Just a general advice. Have a nice day!
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          Jul 16 2011: @ Mladen and Ray:

          www.smw.ch/docs/pdf200x/2004/43/smw-10221.pdf
          This link Is from the 2004 publication of the Swiss Medical Weekly. Check their credibility to your satisfaction. The article examines the effects of Chernobyl up until 2004 almost 15 yrs. after the incident. It will elaborate for you " the dominant concerns and issues of human safety", as well as vindicate the credibility of Green Peace and myself.

          Further:
          '1.0mSv is the EPA yearly limit of artificial radiation exposure to the public.'
          '6.0mSv was the dose from spending 1 hour on the ground at Chernobyl in 2010.'
          http://www.informationisbeautiful.net/visualizations/radiation-dosage-chart/

          Finally:
          http://en.wikipedia.org/wiki/List_of_civilian_nuclear_accidents
          Thank-you Kristian P.

          Guys, while I appreciate your encouragement to be informed about critical thinking and who I choose to align myself, your tone comes across as rude and more than a little condescending. Unfortunately I do not have the time to help you define what it is your overcompensating for. I will, however, offer you a semblance of your own advice "check your sources" and your motivation before you choose to attack someone's integrity.Have a nice day.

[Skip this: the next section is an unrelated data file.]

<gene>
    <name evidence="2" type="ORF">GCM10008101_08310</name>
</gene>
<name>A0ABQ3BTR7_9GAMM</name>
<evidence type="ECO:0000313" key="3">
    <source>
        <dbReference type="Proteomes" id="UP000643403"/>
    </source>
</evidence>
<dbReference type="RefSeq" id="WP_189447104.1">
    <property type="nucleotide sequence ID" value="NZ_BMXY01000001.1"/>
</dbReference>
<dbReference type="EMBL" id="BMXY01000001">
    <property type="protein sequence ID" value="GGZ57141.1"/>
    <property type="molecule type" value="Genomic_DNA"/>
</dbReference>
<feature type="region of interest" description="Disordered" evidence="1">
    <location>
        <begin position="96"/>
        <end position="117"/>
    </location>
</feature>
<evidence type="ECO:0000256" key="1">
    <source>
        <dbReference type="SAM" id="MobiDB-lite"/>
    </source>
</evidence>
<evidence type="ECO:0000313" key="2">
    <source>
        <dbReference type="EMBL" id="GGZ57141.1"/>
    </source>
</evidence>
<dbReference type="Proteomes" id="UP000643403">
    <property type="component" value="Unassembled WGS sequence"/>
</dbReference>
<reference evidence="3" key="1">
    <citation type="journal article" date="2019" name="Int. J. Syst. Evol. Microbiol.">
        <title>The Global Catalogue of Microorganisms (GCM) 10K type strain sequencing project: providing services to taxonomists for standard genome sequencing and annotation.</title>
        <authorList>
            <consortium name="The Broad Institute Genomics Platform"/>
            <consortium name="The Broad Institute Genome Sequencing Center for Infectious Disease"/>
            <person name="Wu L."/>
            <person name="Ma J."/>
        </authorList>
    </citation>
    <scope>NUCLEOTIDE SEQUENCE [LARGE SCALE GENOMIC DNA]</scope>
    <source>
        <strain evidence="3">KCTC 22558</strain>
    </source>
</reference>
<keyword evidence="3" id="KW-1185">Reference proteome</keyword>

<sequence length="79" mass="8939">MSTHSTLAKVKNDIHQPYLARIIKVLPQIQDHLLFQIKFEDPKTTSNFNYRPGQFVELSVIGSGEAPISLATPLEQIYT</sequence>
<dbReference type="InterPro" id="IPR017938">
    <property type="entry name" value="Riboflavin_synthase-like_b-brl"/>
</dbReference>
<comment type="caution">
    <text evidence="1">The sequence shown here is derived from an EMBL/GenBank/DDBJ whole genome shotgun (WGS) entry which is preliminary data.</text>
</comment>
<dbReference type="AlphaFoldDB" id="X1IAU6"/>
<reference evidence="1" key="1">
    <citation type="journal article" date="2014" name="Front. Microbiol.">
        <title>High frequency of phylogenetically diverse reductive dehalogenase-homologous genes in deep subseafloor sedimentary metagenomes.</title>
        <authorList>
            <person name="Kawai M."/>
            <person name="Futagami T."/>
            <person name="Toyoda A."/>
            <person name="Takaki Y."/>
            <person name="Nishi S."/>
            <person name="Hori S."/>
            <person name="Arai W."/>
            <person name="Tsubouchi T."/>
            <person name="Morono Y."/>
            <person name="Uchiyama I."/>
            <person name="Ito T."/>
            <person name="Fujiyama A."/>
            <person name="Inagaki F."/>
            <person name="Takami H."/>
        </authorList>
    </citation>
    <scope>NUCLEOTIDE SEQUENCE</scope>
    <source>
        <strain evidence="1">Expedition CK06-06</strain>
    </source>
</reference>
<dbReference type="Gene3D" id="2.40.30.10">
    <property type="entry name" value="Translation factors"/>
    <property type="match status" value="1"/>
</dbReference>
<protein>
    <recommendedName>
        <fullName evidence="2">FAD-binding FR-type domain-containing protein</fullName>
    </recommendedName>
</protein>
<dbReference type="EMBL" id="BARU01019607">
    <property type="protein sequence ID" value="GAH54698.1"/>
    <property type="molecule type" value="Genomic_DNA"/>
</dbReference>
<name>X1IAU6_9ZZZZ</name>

p.s. Ray what exactly is your beef with Green Peace?
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    Jun 20 2011: some example death tolls:

    fukushima - 1 to 2
    deepwater horizon - 11
    unknown organic farm in germany - 35
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      Jun 22 2011: Krisztián has a point here. Imagine Chancellor Merkel holding the following speech:

      "The dramatic events in Germany are a turning point for the world, they were also a turning point for me personally. The disaster has shown that even a high-tech country like Germany could not manage the risks of organic farming. Those who recognize this must conduct a reassessment. And I have made ​​a reassessment. Therefore we want to accelerate the phase-out of organic farming. No later than 2022 must the use of manure be halted entirely."

      One needs to do research before building an opinion on nuclear power, but even an amateur can recognize double standards if he cares to.